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Fairplace and Manchester Business School Collaborate

Fairplace and Manchester Business School Collaborate in Career Management Research Project
 
75% of companies quizzed offer no career coaching
 
Fairplace, one of the UKs leading career management providers, and Manchester Business School have just concluded a recent joint research project into current and future career management issues. The aim was to identify current employer opinion and perceptions regarding career management for their employees and, in particular given an economy emerging from recession, to establish plans and ambitions for the next year.
 
Why Invest in Career Management?
 
By way of example, take leading professional services firm of Deloitte who have invested significantly in career management for their trainees over the past five years enabling them to make informed career choices post qualification Employee engagement, retention of talent and being an employer of choice have driven this initiative. Post credit crunch everyone agrees across all sectors that development and retention of talented people will be key.
 
Career Management Defined
 
Participants to the survey and focus groups defined career management as a contract between employers and employees to take a strategic view of their employees careers focus for the benefit of both parties.  Career management is seen a symbiotic relationship between employer and employee in that there is mutual benefit to both parties.
 
It was found that an employee self invests for continued employability and mapping out future career paths. Employers increase the chances of retaining key personnel and boost their attractiveness to potential employees as an employer of choice. They also provide future proofing through creating a more agile workforce that is better able to respond to the changing needs of a marketplace requiring new skill sets and a faster speed of response.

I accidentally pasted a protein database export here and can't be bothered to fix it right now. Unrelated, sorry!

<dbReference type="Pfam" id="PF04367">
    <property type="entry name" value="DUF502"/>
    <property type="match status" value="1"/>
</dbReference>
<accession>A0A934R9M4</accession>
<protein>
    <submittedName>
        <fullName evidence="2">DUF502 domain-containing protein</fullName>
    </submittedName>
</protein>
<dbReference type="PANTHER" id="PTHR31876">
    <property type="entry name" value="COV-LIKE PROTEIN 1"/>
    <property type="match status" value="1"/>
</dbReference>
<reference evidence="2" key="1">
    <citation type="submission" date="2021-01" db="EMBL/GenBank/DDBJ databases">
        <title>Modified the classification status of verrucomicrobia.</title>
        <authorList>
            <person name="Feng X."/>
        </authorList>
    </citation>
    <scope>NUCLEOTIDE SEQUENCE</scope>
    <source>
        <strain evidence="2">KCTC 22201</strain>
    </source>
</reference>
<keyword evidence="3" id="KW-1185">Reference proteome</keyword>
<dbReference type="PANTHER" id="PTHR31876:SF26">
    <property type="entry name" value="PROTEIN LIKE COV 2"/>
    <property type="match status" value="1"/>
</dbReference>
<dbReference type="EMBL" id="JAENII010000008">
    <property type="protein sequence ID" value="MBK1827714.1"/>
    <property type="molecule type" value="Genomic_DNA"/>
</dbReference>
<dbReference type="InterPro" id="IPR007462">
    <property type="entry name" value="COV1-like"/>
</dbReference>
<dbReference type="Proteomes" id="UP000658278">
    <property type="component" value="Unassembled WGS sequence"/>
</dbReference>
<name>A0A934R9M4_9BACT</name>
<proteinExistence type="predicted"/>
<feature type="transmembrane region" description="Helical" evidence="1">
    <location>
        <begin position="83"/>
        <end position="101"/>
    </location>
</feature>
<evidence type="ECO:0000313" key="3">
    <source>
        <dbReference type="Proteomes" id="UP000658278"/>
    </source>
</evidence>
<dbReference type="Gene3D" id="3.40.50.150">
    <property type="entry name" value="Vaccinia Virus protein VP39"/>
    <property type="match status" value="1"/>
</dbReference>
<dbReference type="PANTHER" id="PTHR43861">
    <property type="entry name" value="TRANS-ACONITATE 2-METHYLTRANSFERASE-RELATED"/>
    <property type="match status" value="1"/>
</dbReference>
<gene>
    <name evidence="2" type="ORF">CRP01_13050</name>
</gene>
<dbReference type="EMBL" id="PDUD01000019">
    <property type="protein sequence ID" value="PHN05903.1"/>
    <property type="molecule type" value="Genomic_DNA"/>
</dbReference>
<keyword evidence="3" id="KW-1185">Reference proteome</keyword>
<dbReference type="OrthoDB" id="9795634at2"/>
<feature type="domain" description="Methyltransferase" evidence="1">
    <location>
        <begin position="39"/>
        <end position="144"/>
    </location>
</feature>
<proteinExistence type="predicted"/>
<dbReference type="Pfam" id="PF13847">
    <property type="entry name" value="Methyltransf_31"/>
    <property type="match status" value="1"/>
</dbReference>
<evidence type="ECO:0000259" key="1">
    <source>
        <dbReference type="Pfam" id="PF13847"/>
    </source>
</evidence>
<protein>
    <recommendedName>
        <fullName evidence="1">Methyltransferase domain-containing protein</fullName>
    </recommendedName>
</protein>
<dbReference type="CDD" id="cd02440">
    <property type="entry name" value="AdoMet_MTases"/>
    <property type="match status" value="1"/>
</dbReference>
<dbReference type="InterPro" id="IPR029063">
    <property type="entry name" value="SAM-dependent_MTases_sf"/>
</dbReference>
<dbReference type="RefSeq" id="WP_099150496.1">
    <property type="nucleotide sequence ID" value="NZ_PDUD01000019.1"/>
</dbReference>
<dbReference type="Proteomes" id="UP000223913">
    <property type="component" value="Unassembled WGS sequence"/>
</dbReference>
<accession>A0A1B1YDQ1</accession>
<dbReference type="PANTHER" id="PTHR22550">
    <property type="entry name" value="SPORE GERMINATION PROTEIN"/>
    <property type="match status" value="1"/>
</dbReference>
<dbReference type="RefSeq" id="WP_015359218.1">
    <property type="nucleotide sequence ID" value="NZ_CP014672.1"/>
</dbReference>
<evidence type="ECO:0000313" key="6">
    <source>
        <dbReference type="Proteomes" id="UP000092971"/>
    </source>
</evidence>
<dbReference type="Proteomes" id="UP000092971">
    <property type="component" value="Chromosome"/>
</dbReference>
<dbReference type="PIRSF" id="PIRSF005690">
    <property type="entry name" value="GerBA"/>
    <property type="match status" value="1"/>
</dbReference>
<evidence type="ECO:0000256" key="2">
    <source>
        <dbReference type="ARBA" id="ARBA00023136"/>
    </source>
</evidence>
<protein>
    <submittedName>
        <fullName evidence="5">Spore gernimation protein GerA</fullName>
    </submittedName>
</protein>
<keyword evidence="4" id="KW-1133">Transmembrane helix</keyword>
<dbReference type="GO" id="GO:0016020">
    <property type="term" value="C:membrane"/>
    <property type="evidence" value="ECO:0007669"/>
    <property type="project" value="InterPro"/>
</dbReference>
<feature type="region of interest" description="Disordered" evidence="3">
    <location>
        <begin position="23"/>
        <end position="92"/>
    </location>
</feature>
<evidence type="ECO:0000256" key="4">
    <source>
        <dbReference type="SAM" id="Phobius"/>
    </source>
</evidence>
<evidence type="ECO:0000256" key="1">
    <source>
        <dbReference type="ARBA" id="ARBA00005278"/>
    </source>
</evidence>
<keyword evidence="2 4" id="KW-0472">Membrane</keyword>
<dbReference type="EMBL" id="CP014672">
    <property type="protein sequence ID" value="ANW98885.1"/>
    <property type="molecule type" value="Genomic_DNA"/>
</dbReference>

What Organisations are Doing Today
 
The four current most popular career management interventions are:
 
Promoting internal opportunities for jobs (57% said they very frequently or always engaged in this practice)
360 feedback for personal development (48% very frequently/always)
Personal development plans or, more appropriately, the conversations that generate the plan (38% very frequently/always)
Bizarrely, outplacement to help individuals when they exit the organisation (33% very frequently/always)
What Organisations are not Doing
 
Career coaching clinics (75% said they never or very infrequently engaged in this activity)
Sharing mapped out career paths (59% never/very infrequently)
What Organisations are Planning to Introduce in 2010
 
Provision  of support and guidance (57% suggested a high possibility or they would definitely adopt this practice)
Mentoring (45% suggested a high possibility/definitely)
Career coaching (39% suggested a high possibility/definitely)
Return on Investment
 
ROI for career management is currently measured in a couple of ways:
 
360 feedback (the before and after test)
Personal development plans (a perception of ROI derived)
It is interesting to note that there is a lack of quantitative data for ROI from this sample of organisations.  Typically organisations will measure the number of people promoted to jobs and calculate the savings made by not making external appointments thus saving on recruitment costs. Alternatively, they measure attrition rates before and after the career management intervention.
 
Constraints to Effective Career Management
 
Line managers are not skilled for career conversations: its in the too difficult box
Career management all too frequently has the redundancy and outplacement tag
The desire to hold on to your best people and the fear that, as a result of career management conversations, they will leave
Recommendations
 
The issue of career management and its benefits needs to be better and wider understood. Interestingly, it was recommended that this education should commence in schools and further education in order to educate the workforce to understand the need to plan their careers
A culture needs to be developed inside organisations supporting career management
Career management needs to be embedded in people management processes such as performance management, appraisals and reward systems
Reward line managers that actively support career management for their employees

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